It is done, you have laid the groundwork to properly conceptualize your dashboard. You have identified the recurring need, the audience, the frequency, and you are ready to work as a team. Now, what to put in your dashboard?
Having worked with many companies, here are a few tips to follow when creating a dashboard.
1- Do not forget the word “key” in key performance indicators
Unfortunately, in many cases, the identification of indicators begins with a tedious brainstorming exercise where everyone goes through an exhaustive list. In fact, key performance indicators, as the name suggests, should be limited to what really matters to your organization. They are linked to the success and objectives of your organization or department. The rest should support these indicators and be able to help understand the performance of the key indicators.
Make sure you have a hierarchy of indicators that culminates with the famous key indicators. For example, in retail, gross sales could be a key performance indicator, but the number of transactions per customer, the average basket and the number of active customers could be explanatory metrics to support gross sales. In this way, if gross sales drop, we will know if it is due to a decrease in the number of customers, a decrease in transactions per customer or a decrease in the average basket.
2- Differentiate dimension from metric
Another reason why we may end up with a (too) long list of indicators is that we include the notion of dimension in our metrics. For example, if we have two metrics: gross online sales and gross in-store sales, there is one too many. In fact, we should have only one gross sales metric, but that we dig according to the sales channel (store vs. online dimensions). This allows us to design a dashboard that allows us to drill down to different dimensions while keeping the number of metrics limited. This also avoids having a dashboard that fits on several pages.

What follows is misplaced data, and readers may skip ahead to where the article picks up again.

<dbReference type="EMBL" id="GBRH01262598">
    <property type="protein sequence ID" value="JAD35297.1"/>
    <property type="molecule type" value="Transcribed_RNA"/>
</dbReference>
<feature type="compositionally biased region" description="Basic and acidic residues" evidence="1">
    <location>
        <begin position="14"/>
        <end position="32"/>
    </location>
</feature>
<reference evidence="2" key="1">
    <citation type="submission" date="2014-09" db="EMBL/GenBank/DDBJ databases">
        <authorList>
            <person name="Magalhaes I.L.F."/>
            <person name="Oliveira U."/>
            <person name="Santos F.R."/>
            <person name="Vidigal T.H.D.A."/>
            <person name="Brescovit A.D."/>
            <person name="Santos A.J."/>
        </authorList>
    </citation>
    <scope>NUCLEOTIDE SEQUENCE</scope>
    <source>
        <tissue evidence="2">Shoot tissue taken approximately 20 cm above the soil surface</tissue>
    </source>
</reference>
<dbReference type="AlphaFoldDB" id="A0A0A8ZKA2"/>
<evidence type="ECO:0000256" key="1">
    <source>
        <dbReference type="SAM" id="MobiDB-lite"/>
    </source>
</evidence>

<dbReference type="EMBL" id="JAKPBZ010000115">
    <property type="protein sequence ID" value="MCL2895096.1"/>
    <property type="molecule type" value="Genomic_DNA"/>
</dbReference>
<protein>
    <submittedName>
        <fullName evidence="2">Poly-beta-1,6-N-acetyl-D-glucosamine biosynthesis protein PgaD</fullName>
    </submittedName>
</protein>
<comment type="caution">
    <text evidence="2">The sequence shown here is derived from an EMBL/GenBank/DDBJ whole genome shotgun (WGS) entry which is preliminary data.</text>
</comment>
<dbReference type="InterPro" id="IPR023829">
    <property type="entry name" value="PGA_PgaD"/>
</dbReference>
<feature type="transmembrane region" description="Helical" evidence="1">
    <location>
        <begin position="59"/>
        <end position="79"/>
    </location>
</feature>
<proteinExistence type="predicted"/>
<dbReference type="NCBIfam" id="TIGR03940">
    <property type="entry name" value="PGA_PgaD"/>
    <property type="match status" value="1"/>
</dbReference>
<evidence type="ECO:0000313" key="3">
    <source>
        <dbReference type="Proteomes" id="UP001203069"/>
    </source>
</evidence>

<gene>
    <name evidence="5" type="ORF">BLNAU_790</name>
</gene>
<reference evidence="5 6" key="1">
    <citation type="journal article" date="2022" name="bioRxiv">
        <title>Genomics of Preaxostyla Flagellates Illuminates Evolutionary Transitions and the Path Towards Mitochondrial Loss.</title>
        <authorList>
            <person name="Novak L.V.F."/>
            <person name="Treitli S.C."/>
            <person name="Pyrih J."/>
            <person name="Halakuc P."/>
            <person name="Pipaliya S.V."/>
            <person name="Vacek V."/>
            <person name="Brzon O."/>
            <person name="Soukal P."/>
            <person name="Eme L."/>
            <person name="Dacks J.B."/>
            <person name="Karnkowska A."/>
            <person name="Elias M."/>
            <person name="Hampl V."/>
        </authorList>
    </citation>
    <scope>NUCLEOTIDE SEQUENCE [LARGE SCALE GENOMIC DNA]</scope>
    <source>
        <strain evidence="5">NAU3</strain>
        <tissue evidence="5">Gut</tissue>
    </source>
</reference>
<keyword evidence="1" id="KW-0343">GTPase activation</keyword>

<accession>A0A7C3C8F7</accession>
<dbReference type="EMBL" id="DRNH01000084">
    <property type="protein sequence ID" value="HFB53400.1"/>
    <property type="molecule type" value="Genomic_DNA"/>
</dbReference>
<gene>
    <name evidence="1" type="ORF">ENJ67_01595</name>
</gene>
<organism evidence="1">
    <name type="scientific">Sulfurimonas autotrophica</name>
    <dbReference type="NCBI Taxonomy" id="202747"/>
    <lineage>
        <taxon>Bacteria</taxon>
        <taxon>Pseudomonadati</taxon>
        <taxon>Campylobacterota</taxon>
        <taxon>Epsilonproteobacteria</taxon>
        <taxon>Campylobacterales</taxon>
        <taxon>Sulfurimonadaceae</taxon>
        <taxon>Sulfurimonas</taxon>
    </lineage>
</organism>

The important thing is that your key performance indicators are green and if they are not, you must be able to find an answer easily and quickly.
3- Make sure you have a comparison
A key indicator without comparisons is not worth much. For example, for a given month, you have revenues of $5M, is that good? We often base the comparison across time: year over year, previous month, previous week… You can also have a comparison with an objective to reach or a projection that will have been established thanks to a predictive model for example. The important thing is to use the comparison that is relevant to your business context and that will allow you to quickly identify problems.
4- Data visualization
Do not neglect the appearance of your dashboards. In addition to presenting the right metrics, you need to present them well. Again here, keep it simple! Anything that is not necessary for high-level understanding of the data/graphs should be removed.
- Who needs to know that this month we made sales of $234,567.89? Unless you need extreme precision, remove the numbers after the decimal point and round off, especially for these large numbers. Same thing for scales in graphs, avoid decimals!
- Go with the intuitive colors: red = negative and green = positive. This is not the time to show your creativity by reversing these meanings.
- Use color accents to bring out the essential. Captions should be lighter and smaller than your indicators themselves.
- Keep the same formats and color codes from one chart to another, you will save space for captions.
- Use short headings that go straight to the point or even icons. Make sure that the period represented in the dashboard is clearly indicated at the top of the report (and not at each metric).
- Use abbreviations. Reporting monthly? It is already written in the title, so you do not have to write each month in the 4 graphs of the dashboard. Just use the first letter of the month.
Here is a simple example of a key metric presented in a dashboard. It would show the sales of the last month (key metric), the year-over-year change with a visual indicator (comparative), and the trend of the last few months (long-term view). The graph and the data presented are kept as clean as possible, while revealing the essentials.
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